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  1. Free, publicly-accessible full text available September 1, 2024
  2. Free, publicly-accessible full text available May 1, 2024
  3. Free energy evaluation in molecular simulations of both classical and quantum systems is computationally intensive and requires sophisticated algorithms. This is because free energy depends on the volume of accessible phase space, a quantity that is inextricably linked to the integration measure in a coordinate representation of a many-body problem. In contrast, the same problem expressed as a field theory (auxiliary field or coherent states) isolates the particle number as a simple parameter in the Hamiltonian or action functional and enables the identification of a chemical potential field operator. We show that this feature leads a “direct” method of free energy evaluation, in which a particle model is converted to a field theory and appropriate field operators are averaged using a field-theoretic simulation conducted with complex Langevin sampling. These averages provide an immediate estimate of the Helmholtz free energy in the canonical ensemble and the entropy in the microcanonical ensemble. The method is illustrated for a classical polymer solution, a block copolymer melt exhibiting liquid crystalline and solid mesophases, and a quantum fluid of interacting bosons. 
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  4. We develop a multiscale simulation model for diffusion of solutes through porous triblock copolymer membranes. The approach combines two techniques: self-consistent field theory (SCFT) to predict the structure of the self-assembled, solvated membrane and on-lattice kinetic Monte Carlo (kMC) simulations to model diffusion of solutes. Solvation is simulated in SCFT by constraining the glassy membrane matrix while relaxing the brush-like membrane pore coating against the solvent. The kMC simulations capture the resulting solute spatial distribution and concentration-dependent local diffusivity in the polymer-coated pores; we parameterize the latter using particle-based simulations. We apply our approach to simulate solute diffusion through nonequilibrium morphologies of a model triblock copolymer, and we correlate diffusivity with structural descriptors of the morphologies. We also compare the model’s predictions to alternative approaches based on simple lattice random walks and find our multiscale model to be more robust and systematic to parameterize. Our multiscale modeling approach is general and can be readily extended in the future to other chemistries, morphologies, and models for the local solute diffusivity and interactions with the membrane.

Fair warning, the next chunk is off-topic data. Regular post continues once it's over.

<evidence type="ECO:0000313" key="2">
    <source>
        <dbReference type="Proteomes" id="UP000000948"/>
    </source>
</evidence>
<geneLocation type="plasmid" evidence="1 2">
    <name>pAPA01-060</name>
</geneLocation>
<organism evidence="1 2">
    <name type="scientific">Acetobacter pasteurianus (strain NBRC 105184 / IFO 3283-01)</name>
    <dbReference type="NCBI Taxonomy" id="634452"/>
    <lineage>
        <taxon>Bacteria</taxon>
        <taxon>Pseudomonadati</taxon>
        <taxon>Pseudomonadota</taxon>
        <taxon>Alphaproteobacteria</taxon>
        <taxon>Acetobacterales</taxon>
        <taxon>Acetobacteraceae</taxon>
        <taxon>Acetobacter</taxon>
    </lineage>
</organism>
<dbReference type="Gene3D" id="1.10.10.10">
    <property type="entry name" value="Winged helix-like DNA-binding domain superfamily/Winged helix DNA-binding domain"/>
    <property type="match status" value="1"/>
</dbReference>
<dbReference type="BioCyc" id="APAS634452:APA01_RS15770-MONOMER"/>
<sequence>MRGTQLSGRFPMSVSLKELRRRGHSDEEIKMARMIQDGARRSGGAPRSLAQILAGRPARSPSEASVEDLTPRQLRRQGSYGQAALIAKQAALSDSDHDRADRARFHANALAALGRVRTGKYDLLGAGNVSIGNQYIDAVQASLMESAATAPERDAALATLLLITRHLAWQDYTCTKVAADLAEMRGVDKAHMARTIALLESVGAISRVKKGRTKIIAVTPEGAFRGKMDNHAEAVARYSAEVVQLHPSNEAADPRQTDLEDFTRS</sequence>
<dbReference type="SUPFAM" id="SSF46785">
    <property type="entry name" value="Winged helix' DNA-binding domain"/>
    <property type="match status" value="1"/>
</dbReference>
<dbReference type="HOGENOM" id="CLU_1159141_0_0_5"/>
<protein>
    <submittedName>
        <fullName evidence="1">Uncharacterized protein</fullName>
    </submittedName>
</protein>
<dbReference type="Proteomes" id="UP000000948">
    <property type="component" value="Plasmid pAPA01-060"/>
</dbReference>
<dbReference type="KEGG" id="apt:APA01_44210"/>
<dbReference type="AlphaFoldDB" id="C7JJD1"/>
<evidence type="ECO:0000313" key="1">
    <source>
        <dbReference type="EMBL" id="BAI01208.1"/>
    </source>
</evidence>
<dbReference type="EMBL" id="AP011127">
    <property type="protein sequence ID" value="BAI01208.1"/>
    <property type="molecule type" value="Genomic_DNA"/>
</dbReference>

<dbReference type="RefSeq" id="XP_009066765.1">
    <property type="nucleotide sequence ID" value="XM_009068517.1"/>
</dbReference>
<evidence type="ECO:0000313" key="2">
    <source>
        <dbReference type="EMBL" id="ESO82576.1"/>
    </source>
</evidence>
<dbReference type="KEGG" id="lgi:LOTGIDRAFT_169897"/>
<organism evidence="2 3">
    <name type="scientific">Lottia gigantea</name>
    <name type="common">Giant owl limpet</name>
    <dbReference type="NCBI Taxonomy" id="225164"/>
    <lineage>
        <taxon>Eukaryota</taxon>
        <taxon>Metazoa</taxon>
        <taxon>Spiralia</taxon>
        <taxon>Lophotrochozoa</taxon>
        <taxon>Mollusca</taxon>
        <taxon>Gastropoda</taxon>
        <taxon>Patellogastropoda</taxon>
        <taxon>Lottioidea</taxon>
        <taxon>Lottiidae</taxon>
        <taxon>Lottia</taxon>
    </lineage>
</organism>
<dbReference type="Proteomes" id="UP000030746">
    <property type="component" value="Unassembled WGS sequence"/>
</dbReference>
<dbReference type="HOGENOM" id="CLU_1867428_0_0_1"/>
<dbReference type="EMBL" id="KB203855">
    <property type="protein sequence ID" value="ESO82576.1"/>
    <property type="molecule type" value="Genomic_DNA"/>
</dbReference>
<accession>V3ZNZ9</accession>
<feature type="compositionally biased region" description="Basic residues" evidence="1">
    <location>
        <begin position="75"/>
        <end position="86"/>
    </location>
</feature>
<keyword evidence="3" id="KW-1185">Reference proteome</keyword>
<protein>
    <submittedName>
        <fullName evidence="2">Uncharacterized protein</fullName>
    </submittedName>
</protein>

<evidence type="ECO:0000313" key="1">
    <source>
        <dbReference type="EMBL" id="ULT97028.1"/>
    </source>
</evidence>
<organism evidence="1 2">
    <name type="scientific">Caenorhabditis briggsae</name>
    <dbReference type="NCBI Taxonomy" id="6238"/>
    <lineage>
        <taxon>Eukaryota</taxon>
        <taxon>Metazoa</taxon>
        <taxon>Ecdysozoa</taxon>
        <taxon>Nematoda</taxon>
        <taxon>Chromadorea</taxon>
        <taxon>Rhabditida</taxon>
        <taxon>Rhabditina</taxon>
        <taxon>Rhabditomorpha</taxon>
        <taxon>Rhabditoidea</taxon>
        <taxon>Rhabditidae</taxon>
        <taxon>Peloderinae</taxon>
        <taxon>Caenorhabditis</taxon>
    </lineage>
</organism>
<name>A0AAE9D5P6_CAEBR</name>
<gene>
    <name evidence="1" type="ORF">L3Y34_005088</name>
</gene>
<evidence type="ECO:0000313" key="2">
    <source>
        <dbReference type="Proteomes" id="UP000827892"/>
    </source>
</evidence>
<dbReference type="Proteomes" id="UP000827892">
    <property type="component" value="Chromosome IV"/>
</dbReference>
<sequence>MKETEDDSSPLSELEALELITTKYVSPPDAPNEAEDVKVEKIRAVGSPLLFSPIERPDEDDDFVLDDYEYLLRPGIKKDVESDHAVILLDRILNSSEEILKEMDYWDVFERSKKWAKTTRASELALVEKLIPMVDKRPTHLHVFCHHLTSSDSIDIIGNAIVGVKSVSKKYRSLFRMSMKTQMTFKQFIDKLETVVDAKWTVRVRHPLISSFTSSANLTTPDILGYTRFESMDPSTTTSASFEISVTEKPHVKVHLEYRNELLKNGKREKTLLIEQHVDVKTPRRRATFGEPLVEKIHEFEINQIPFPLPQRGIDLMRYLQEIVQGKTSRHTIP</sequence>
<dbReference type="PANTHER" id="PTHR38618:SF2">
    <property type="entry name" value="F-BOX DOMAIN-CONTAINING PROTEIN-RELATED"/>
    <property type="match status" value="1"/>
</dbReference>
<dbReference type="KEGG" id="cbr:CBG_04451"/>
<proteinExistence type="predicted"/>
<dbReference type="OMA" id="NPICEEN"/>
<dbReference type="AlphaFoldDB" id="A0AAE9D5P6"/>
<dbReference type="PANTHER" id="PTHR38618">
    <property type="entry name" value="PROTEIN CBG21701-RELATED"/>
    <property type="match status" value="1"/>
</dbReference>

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  5. A facile way to generate compatibilized blends of immiscible polymers is through reactive blending of end-functionalized homopolymers. The reaction may be reversible or irreversible depending on the end-groups and is affected by the immiscibility and transport of the reactant homopolymers and the compatibilizing copolymer product. Here we describe a phase-field framework to model the combined dynamics of reaction kinetics, diffusion, and multi-component thermodynamics on the evolution of the microstructure and reaction rate in reactive blending. A density functional with no fitting parameters, which is obtained by adapting a framework of Uneyama and Doi and qualitatively agrees with self-consistent field theory, is used in a diffusive dynamics model. For a symmetric mixture of equal-length reactive polymers mixed in equal proportions, we find that depending on the Flory χ parameter, the microstructure of an irreversibly reacting blend progresses through a rich evolution of morphologies, including from two-phase coexistence to a homogeneous mixture, or a two-phase to three-phase coexistence transitioning to a homogeneous blend or a lamellar copolymer. The emergence of a three-phase region at high χ leads to a previously unreported reaction rate scaling. For a reversible reaction, we find that the equilibrium composition is a function of both the equilibrium constant for the reaction and the χ parameter. We demonstrate that phase-field models are an effective way to understand the complex interplay of thermodynamic and kinetic effects in a reacting polymer blend. 
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